Part 2 – This post.  Search by category
Part 3 – Routing

In this post, I’ll cover searching by category using the Get Search by Category API endpoint which allows you to search points of interest (POI) by a list of categories.   Calling the search by category service is actually pretty easy.  The endpoint URL is much like the text search endpoint, except for a couple different parts.  Here are the text search and category search URIs compared:

Text search (fuzzy)
https://atlas.microsoft.com/search/fuzzy/

Category search
https://atlas.microsoft.com/search/poi/category

I’m passing the required additional parameters and optional lat long for category search, so ultimately my URI call looks like this:

You need to pass your api key, a strongly recommended country set limiting parameter, the api version, return format (json), and a lat long.

In my Xamarin app, I built a simple page with a button upon which clicked, takes you to a page with a listview of categories.  When you click a category, I pass the selected category back to the previous page, perform the search and render the results as map pins on the map.

To make it more visually appealing, I’m using a mix of Font Awesome and Material Design icons in the category select page.  I was able to get the icons to render using the Iconize Plugin for Xamarin Forms   nuget packages.  It was a little tricky getting the packages to work as .NET Standard 2.0 is not supported on the latest stable versions, so I had to install the pre-release versions.  Ultimately I’m using the base Xam.Plugin.Iconize package two additional separate packages that each load a set of fonts, Xam.Plugin.Iconize.FontAwesme and Xam.Plugin.Iconize.Material

Here’s what my select category page looks like complete with icons:

Here are the results after you select a category.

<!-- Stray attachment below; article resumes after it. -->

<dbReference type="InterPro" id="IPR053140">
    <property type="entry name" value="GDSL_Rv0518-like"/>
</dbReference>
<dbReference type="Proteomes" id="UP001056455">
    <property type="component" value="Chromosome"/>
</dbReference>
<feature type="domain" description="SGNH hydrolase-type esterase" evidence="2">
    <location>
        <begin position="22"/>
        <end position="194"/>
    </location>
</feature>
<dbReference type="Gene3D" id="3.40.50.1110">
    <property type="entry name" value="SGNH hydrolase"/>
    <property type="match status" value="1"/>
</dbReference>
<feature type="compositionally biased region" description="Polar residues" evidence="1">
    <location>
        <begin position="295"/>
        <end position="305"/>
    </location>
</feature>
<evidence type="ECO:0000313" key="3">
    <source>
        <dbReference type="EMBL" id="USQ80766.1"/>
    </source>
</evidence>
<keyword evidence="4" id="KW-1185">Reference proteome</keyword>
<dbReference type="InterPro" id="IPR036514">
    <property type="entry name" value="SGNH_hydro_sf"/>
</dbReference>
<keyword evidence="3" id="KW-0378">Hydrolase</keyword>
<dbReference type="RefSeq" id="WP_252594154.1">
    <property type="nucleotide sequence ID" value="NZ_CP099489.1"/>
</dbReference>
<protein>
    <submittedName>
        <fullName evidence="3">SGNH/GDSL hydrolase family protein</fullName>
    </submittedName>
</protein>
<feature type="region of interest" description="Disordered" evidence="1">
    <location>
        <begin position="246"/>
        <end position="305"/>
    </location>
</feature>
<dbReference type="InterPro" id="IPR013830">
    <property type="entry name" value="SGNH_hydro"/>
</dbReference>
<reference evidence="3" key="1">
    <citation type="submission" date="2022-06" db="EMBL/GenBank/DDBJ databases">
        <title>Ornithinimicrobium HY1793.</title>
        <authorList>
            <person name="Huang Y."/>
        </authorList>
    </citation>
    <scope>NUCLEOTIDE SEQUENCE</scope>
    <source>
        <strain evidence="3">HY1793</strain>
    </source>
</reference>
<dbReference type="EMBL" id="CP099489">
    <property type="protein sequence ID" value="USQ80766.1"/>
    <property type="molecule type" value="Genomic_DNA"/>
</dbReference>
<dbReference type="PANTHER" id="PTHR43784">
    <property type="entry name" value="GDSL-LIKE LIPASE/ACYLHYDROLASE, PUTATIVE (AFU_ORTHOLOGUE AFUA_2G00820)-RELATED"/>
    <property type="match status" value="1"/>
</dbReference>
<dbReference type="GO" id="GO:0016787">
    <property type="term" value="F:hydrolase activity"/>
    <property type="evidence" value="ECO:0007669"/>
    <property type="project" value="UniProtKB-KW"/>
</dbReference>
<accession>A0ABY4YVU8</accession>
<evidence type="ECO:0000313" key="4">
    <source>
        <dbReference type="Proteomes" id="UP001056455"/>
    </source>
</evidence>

Now to dig into the code details a little.  To make the category select page, I bind a listview to a category viewmodel

I create a list of this viewmodel and bind it to the list declared in my Xaml. The listview contains an item template that renders the icon as well as the display text of each category

Here’s the code to populate my list of viewmodel. You can see its a mix of Material Design and Font Awesome icons. The ‘fa-‘ and ‘md-‘ text triggers the ‘Iconize’ element to render from the icon set of Font Awesome and Material Design accordingly, based on whatever icons are included in the project by installing the nuget packages for that icon set.

When a category is chosen, I pass the selected category back to the referring page, make the API call and deserialize the Json into a model I created by pasting the Json into QuickType IO

Here’s what the code behind on that page looks like

You can see I’m attempting to grab the user’s location and pass it to the API along with the category selected.  That’s about it.  The Azure Maps service is proving to be pretty awesome.  I’ve been waiting for something like this for years.  It makes it easy to add location intelligence to your apps!  Happy coding.